How often should I check for breast cancer?

Dear Doctor,

I am 24 years old and have never checked myself for breast cancer. My mother always reminds me to even though we do not have any history of the disease in our family. Is it easier to go for a screening test instead? I have felt my own breasts but I can’t tell if there is anything wrong with them. How many times should I go for this checkup?


Dear Alice,

You are quite young to worry about breast cancer. However, it is wise to be vigilant. Breast cancer is said to occur more in women who get married late, who have no or few children or children at a later age.  Those who do not breast feed their children are more at risk. The risk is increased with advancing age.  Having more children, in a way, protects against breast cancer.  Early menarche and longer duration of menstrual cycles is yet another risk factor for breast cancer. Perhaps this is because with prolonged period of having menstrual cycles, one has greater exposure to the hormones estrogen and progesterone. 

Prolonged use of hormonal contraceptives and or hormone replacement therapy after menopause also increases the risk of having breast cancer later in life.  Using tight brassieres is also said to be a risk factor for breast cancer.  Obesity increases the risk and interestingly, due to a lot of fat in the breast, the image seen in mammography does not remain very clear.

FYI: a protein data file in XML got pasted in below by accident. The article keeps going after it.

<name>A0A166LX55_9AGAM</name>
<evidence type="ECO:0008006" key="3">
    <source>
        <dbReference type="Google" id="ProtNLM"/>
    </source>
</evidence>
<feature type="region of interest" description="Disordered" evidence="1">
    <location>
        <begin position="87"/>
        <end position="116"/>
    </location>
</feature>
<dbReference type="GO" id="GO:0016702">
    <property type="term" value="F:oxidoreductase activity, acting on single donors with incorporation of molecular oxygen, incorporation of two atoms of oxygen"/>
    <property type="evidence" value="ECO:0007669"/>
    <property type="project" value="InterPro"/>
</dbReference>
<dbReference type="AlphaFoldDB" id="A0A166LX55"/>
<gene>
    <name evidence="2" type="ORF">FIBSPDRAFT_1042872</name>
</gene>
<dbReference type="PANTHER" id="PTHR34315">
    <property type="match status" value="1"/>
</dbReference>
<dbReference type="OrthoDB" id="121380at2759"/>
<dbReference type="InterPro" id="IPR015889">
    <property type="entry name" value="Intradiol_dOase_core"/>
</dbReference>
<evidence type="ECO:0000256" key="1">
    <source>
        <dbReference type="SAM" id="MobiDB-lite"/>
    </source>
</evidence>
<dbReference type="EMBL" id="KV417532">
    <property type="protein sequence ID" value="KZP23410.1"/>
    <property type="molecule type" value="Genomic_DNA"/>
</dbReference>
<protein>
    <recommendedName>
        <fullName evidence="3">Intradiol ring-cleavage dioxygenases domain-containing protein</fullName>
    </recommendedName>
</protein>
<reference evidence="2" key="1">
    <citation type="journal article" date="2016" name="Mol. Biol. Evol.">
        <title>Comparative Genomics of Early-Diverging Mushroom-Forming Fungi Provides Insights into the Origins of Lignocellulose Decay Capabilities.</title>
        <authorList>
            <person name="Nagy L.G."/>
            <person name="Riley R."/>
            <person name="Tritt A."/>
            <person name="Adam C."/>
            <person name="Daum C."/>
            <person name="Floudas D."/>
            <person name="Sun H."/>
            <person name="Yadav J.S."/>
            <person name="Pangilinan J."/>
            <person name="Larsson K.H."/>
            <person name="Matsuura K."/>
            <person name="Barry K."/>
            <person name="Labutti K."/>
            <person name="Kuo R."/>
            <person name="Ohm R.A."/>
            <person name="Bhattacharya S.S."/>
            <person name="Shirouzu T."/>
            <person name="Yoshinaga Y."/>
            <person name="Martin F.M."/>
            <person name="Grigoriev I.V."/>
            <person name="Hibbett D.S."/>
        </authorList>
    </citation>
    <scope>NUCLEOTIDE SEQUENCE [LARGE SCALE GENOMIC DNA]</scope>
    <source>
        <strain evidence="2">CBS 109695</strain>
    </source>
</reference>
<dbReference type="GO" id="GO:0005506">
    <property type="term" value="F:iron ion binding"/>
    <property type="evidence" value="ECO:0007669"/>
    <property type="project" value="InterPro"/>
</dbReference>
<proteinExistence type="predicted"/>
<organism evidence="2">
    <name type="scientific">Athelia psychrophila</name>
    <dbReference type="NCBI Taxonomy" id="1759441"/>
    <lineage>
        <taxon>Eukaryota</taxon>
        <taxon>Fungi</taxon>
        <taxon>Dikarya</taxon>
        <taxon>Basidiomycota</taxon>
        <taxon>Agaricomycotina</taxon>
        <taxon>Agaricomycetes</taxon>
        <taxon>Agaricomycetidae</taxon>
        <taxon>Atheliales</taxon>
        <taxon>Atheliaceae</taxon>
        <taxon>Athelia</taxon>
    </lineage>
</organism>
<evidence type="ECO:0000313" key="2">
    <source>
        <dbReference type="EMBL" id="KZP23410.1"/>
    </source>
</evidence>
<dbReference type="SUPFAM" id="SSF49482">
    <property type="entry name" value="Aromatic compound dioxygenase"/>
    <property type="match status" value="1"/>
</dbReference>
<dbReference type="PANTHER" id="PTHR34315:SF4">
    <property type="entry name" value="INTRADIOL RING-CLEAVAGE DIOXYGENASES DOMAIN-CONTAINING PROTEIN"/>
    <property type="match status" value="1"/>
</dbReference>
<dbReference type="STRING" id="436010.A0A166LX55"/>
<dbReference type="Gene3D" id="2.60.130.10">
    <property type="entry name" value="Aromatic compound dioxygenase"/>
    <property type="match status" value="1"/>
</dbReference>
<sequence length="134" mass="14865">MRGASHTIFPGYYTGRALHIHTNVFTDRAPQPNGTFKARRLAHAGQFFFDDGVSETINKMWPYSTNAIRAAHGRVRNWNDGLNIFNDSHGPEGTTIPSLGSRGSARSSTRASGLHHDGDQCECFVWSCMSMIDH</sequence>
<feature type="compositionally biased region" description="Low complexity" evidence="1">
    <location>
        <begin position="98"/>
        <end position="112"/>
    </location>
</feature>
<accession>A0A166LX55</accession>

Alcohol is an independent risk factor for breast cancer. Women who drink are at a greater risk for developing breast cancer as compared to those who do not drink.

A woman having a benign tumor in the breast like papilloma, carries a greater risk of having cancer later in life. Apart from these factors, strong hereditary and genetic factors are also implicated. A woman with a blood relative having cancer is more at risk of having breast cancer than somebody for whom family history is negative for it. Ethnic and racial factors are also implicated. Breast cancer is more common in white women as per statistics, but more black women are said to die due to it.  This could be due to lack of awareness, delay in diagnosis and treatment.

Self examination of the breast is vital for early detection of cancer. For this, one must stand in front of a mirror with hands put on side and elbows flexed. Any visible lump should be viewed with suspicion.  Gradually all four sides of the breast should be palpated with flat of the hand. Any lump or swelling felt needs to be investigated to exclude breast cancer. A painless lump in the breast, howsoever small, is highly suggestive of cancer.

Diagnosis is made by mammography and confirmed by biopsy of the swelling. Any discharge from the nipple when one is not lactating is suggestive of ductal carcinoma and the lady ought to be screened for breast cancer.  Prevention lies in a normal, healthy life style and being vigilant about it.

Dr Rachna is a specialist in internal medicine  at Ruhengeri Hospital